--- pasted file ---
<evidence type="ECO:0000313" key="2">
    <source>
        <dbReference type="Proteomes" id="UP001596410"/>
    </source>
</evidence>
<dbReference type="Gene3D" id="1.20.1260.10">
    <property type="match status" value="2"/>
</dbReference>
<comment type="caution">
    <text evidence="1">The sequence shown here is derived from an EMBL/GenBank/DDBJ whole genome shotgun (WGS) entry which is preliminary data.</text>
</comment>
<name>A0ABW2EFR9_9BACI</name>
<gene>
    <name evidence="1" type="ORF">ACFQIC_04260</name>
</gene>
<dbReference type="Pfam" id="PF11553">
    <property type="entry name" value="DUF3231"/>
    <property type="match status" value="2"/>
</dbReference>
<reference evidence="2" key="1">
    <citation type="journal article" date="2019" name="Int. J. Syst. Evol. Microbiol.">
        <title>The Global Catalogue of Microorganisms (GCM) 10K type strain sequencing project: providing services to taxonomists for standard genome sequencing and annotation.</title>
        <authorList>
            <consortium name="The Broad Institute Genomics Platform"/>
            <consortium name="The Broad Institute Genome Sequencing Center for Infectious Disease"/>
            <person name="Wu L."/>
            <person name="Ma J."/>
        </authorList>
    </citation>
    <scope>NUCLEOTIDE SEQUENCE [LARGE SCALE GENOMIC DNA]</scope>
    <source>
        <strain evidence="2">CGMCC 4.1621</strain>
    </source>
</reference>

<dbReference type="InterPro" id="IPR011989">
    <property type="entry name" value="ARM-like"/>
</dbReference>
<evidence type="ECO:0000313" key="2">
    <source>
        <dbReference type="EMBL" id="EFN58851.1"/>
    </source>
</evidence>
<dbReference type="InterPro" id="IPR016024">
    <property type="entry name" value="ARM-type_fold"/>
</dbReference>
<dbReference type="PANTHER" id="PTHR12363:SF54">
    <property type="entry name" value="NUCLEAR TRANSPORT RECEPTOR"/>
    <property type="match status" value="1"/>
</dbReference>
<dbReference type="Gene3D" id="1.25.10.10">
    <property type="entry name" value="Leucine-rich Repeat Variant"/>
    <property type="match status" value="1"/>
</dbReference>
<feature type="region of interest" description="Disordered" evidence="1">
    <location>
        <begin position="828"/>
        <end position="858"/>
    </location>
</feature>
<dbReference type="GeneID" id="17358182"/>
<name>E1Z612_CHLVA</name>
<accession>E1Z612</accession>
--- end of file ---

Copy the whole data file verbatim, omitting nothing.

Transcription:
<evidence type="ECO:0000313" key="2">
    <source>
        <dbReference type="Proteomes" id="UP001596410"/>
    </source>
</evidence>
<dbReference type="Gene3D" id="1.20.1260.10">
    <property type="match status" value="2"/>
</dbReference>
<comment type="caution">
    <text evidence="1">The sequence shown here is derived from an EMBL/GenBank/DDBJ whole genome shotgun (WGS) entry which is preliminary data.</text>
</comment>
<name>A0ABW2EFR9_9BACI</name>
<gene>
    <name evidence="1" type="ORF">ACFQIC_04260</name>
</gene>
<dbReference type="Pfam" id="PF11553">
    <property type="entry name" value="DUF3231"/>
    <property type="match status" value="2"/>
</dbReference>
<reference evidence="2" key="1">
    <citation type="journal article" date="2019" name="Int. J. Syst. Evol. Microbiol.">
        <title>The Global Catalogue of Microorganisms (GCM) 10K type strain sequencing project: providing services to taxonomists for standard genome sequencing and annotation.</title>
        <authorList>
            <consortium name="The Broad Institute Genomics Platform"/>
            <consortium name="The Broad Institute Genome Sequencing Center for Infectious Disease"/>
            <person name="Wu L."/>
            <person name="Ma J."/>
        </authorList>
    </citation>
    <scope>NUCLEOTIDE SEQUENCE [LARGE SCALE GENOMIC DNA]</scope>
    <source>
        <strain evidence="2">CGMCC 4.1621</strain>
    </source>
</reference>

<dbReference type="InterPro" id="IPR011989">
    <property type="entry name" value="ARM-like"/>
</dbReference>
<evidence type="ECO:0000313" key="2">
    <source>
        <dbReference type="EMBL" id="EFN58851.1"/>
    </source>
</evidence>
<dbReference type="InterPro" id="IPR016024">
    <property type="entry name" value="ARM-type_fold"/>
</dbReference>
<dbReference type="PANTHER" id="PTHR12363:SF54">
    <property type="entry name" value="NUCLEAR TRANSPORT RECEPTOR"/>
    <property type="match status" value="1"/>
</dbReference>
<dbReference type="Gene3D" id="1.25.10.10">
    <property type="entry name" value="Leucine-rich Repeat Variant"/>
    <property type="match status" value="1"/>
</dbReference>
<feature type="region of interest" description="Disordered" evidence="1">
    <location>
        <begin position="828"/>
        <end position="858"/>
    </location>
</feature>
<dbReference type="GeneID" id="17358182"/>
<name>E1Z612_CHLVA</name>
<accession>E1Z612</accession>